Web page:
Scott Tinley won the Ironman World Championship twice (1982, 1985) and the Ironman World Series three times. He was inducted into both the Triathlon and Ironman Hall of Fame upon retirement in 1999.

Near the end of his professional career he helped found and develop the sport of offroad triathlon and continues to co-own and manage the longest running offroad triathlon in the world, Scott Tinley’s Adventures in San Luis Obispo, California.

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date: November 28, 2011

Scott Tinley

As the sport of triathlon gained in popularity Scott turned pro in 1983. Between those early years and his move back to the amateur ranks in 1999, Tinley competed in over 400 triathlons, winning close to 100 of them, making him one of the top three winning triathletes of all time.

He won the Ironman World Championship twice (1982, 1985) and the Ironman World Series three times. He was inducted into both the Triathlon and Ironman Hall of Fame upon retirement in 1999.

Near the end of his professional career he helped found and develop the sport of offroad triathlon and continues to co-own and manage the longest running offroad triathlon in the world, Scott Tinley’s Adventures in San Luis Obispo, California.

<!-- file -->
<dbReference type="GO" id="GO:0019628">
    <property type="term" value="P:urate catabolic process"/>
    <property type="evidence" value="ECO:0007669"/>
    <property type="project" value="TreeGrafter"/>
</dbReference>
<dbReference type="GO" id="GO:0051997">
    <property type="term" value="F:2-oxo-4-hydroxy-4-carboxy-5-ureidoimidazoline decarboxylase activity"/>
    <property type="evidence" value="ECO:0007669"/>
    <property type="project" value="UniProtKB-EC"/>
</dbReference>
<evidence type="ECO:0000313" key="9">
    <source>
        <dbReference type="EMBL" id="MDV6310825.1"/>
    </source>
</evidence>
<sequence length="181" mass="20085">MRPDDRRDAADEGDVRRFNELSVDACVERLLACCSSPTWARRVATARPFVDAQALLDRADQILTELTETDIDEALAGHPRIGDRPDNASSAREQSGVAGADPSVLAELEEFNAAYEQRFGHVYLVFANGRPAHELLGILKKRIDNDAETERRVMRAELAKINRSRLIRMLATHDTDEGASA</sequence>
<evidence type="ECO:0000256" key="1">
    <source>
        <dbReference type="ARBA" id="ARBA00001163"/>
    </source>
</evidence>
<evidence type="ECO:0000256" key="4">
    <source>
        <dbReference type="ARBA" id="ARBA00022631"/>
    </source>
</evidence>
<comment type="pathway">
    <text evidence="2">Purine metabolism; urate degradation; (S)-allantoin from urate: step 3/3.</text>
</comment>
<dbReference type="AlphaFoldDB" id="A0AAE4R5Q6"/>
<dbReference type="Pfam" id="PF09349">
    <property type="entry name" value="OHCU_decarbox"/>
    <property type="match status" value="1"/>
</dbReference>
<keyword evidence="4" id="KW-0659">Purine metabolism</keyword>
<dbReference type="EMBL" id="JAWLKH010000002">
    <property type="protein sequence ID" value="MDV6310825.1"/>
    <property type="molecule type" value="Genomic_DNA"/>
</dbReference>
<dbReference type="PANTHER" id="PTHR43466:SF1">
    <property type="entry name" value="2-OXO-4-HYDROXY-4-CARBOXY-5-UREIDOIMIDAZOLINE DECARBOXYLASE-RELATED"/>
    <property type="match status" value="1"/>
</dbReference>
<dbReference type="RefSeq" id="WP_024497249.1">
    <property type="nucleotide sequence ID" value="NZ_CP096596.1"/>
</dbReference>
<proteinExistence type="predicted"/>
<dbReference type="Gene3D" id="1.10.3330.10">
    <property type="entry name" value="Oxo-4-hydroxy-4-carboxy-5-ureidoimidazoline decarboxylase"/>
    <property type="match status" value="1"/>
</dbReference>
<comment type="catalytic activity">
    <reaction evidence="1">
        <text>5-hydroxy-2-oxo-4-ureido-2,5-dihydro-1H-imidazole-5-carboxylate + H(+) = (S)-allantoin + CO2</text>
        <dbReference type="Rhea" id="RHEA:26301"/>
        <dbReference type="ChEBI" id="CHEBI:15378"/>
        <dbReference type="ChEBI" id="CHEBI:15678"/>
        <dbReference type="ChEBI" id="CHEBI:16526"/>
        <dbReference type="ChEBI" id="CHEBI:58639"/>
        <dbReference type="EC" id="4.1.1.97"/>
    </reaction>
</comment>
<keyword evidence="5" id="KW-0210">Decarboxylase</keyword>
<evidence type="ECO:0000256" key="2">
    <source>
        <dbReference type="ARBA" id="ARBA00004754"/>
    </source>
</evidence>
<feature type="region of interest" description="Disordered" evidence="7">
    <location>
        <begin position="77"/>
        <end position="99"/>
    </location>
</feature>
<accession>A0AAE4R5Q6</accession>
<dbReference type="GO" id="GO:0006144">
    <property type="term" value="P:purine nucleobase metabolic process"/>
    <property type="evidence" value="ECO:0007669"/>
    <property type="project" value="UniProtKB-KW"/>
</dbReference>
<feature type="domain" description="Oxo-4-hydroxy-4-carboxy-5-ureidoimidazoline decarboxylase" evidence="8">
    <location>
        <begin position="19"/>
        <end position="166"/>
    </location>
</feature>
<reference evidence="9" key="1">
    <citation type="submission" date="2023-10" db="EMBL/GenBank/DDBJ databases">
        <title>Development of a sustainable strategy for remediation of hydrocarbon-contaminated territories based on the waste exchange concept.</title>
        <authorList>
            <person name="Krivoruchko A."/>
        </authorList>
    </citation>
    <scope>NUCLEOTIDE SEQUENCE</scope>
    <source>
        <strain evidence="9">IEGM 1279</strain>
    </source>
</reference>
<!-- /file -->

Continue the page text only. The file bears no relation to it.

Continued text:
Scott Tinley's Website

avatarScott Tinley

As the sport of triathlon gained in popularity Scott turned pro in 1983. Between those early years and his move back to the amateur ranks in 1999, Tinley competed in over 400 triathlons, winning close to 100 of them, making him one of the top three winning triathletes of all time.

He won the Ironman World Championship twice (1982, 1985) and the Ironman World Series three times. He was inducted into both the Triathlon and Ironman Hall of Fame upon retirement in 1999.

Near the end of his professional career he helped found and develop the sport of offroad triathlon and continues to co-own and manage the longest running offroad triathlon in the world, Scott Tinley’s Adventures in San Luis Obispo, California.

Scott Tinley's Website